by Mary Caperton Morton Thursday, July 10, 2014
A team led by V. Vinoj of the Indian Institute of Technology in Bhubaneswar and Philip Rasch of the Pacific Northwest National Laboratory in Washington used satellite data and climate simulations to examine the relationship between desert dust levels over the Arabian Sea, West Asia and the Arabian Peninsula, and the intensity of the Indian summer monsoon. They found that desert-dust levels were positively correlated with the intensity of monsoon rainfall.
Simulations suggest that dust particles in the air warm the atmosphere over West Asia and the Arabian Sea, strengthening the southwesterly monsoon winds and increasing the amount of moisture swept over land, often within a week of major dust storm events. As the monsoon season progresses, heavy rains wash the dust out of the atmosphere, tapering its effect on weather patterns.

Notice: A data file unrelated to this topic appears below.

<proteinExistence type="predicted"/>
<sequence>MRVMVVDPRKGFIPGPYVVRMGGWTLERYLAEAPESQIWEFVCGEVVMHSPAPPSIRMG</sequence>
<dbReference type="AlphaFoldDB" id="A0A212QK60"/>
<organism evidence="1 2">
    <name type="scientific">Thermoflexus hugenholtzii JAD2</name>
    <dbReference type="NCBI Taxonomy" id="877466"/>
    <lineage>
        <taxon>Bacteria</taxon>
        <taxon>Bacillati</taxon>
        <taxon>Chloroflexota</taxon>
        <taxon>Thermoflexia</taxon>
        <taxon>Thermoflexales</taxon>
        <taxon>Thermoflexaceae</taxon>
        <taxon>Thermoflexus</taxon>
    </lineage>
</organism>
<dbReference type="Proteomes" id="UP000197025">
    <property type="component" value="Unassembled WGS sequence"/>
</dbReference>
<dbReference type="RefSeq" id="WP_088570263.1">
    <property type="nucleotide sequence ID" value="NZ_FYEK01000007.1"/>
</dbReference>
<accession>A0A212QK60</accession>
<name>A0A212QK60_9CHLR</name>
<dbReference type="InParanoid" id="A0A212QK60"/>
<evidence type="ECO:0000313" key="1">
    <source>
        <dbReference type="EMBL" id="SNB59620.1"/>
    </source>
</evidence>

The work suggests that future changes in desert-dust emissions could ultimately modify rainfall patterns over India, “highlighting the need to understand the effect of both natural and anthropogenic aerosols and their interactions with precipitation to provide better predictions of changes in monsoon precipitation,” Vinoj and colleagues wrote in Nature Geoscience.
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